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Pregnancy increases plasma leptin in nulliparous but not primiparous goats while lactation depresses it

Abstract : Most dairy ruminants are still lactating during early pregnancy, which could induce hormonal adaptations different from those observed during pregnancy alone. The incidence of concomitant lactation and pregnancy on plasma leptin has not been studied, and physiological factors involved in its regulation have not been addressed in goats. We assayed leptinemia throughout the pregnancy-lactation cycle in nulliparous and primiparous goats, starting 165 days prior to parturition and finishing 59 days after. During the first half of pregnancy, primiparous goats were lactating. Lactating non-pregnant primiparous goats were studied in parallel. Plasma leptin increased (+49%) up to mid-pregnancy in nulliparous, but not in primiparous goats. Furthermore, leptinemia was similar between pregnant and non-pregnant lactating primiparous goats, suggesting a strong leptinemia down-regulation by late lactation. Plasma leptin decreased from mid-pregnancy to parturition, more markedly in nulliparous goats, and remained depressed during early lactation at a similar level in both female types. It was lower, at 130 days of pregnancy, in goats carrying two fetuses. The leptinemia down-regulation by late pregnancy was highlighted by the lack of plasma leptin increase after drying-off late-pregnant primiparous goats, while it strongly increased in non-pregnant goats. The observation of leptinemia increase only in nulliparous goats suggests that it is not an essential endocrine adaptation during early pregnancy. By contrast, in both female types, the low leptinemia during transition from late pregnancy to lactation, and during late lactation, may be important for the adaptations that occur during lactation such as the partitioning of energy and nutrients towards essential functions and/or hyperphagia.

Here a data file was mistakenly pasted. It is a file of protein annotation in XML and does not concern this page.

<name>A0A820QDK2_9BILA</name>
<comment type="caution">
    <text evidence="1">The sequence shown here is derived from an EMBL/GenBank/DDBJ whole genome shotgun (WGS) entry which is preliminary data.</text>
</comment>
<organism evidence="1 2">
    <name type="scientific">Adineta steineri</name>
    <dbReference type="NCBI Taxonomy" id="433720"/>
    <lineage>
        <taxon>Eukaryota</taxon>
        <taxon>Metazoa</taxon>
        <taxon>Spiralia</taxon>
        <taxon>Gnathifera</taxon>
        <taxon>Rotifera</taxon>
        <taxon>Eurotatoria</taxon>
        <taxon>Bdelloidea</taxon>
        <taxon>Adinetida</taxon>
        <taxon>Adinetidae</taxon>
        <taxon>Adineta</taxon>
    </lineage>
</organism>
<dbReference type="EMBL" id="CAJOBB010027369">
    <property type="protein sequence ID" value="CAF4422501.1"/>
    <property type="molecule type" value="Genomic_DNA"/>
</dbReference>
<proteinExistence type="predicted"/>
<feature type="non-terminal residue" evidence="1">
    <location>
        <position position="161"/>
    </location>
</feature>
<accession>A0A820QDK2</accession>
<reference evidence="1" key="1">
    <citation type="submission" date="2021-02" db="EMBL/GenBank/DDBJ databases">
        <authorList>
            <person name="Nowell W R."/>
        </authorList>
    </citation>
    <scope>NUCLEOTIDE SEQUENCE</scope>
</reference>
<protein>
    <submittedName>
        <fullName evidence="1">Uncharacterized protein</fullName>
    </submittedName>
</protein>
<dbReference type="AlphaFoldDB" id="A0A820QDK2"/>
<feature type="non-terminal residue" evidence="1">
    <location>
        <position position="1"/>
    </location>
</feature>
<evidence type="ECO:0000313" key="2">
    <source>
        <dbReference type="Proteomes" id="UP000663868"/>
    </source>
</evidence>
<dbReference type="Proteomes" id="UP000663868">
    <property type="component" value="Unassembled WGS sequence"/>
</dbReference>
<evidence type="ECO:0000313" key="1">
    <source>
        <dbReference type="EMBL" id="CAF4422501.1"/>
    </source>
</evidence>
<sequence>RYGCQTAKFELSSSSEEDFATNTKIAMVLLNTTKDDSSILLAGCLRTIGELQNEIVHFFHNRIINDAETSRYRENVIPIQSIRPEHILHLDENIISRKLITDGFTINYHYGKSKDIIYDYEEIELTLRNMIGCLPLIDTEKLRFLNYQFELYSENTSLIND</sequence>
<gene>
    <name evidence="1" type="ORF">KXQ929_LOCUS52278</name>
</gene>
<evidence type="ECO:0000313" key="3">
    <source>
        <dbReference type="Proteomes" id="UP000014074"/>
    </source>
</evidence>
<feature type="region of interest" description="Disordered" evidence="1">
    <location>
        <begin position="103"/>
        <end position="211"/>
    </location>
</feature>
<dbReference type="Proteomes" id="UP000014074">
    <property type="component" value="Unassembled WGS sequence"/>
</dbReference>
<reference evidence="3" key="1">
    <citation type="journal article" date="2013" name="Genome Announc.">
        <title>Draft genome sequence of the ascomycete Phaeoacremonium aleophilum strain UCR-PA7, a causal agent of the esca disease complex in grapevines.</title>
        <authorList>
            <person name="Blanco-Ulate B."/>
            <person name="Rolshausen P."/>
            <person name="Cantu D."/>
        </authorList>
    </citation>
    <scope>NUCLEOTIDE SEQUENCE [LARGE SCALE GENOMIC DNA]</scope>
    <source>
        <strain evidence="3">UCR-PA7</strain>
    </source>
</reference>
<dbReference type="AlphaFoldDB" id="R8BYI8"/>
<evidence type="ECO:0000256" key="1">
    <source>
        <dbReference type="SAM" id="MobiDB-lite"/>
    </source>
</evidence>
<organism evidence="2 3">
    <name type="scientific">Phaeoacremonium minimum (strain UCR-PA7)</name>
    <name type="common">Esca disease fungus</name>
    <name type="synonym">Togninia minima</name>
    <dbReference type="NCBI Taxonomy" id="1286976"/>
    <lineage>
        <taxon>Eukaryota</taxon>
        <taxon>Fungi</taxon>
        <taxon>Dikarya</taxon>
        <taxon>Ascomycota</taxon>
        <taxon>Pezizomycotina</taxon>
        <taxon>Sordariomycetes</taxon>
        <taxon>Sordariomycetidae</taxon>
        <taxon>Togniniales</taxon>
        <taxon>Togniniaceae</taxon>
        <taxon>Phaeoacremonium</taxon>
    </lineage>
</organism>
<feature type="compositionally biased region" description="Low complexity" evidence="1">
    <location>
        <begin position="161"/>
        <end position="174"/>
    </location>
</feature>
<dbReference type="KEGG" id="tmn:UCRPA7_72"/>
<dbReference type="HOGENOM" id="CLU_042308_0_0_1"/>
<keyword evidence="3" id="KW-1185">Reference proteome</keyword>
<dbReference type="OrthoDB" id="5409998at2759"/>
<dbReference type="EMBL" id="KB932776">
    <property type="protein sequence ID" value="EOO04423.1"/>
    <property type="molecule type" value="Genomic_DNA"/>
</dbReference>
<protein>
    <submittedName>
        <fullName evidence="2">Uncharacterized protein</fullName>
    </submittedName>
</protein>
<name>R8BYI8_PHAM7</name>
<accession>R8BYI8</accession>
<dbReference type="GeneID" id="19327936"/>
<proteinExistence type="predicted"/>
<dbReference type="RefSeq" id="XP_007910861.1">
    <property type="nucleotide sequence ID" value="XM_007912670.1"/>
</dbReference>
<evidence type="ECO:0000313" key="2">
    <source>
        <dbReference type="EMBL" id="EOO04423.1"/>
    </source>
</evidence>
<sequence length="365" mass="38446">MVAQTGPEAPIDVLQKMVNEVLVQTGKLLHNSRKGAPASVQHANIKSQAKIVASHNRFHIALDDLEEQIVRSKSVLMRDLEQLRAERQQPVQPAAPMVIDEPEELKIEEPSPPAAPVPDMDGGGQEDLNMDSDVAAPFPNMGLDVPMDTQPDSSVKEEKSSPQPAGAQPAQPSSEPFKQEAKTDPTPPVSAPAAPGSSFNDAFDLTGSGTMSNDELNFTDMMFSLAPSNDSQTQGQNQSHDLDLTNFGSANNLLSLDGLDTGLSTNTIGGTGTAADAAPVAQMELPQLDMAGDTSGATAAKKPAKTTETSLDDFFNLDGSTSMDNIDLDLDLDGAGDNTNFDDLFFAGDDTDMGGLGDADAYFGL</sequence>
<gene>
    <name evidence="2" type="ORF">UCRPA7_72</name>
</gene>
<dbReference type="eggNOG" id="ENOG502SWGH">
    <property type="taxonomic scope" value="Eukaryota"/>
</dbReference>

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Muriel Bonnet, Carole Delavaud, Jacques Rouel, Yves Chilliard. Pregnancy increases plasma leptin in nulliparous but not primiparous goats while lactation depresses it. Domestic Animal Endocrinology, Elsevier, 2005, 28 (2), pp.216-223. ⟨10.1016/j.domaniend.2004.08.003⟩. ⟨hal-02682049⟩



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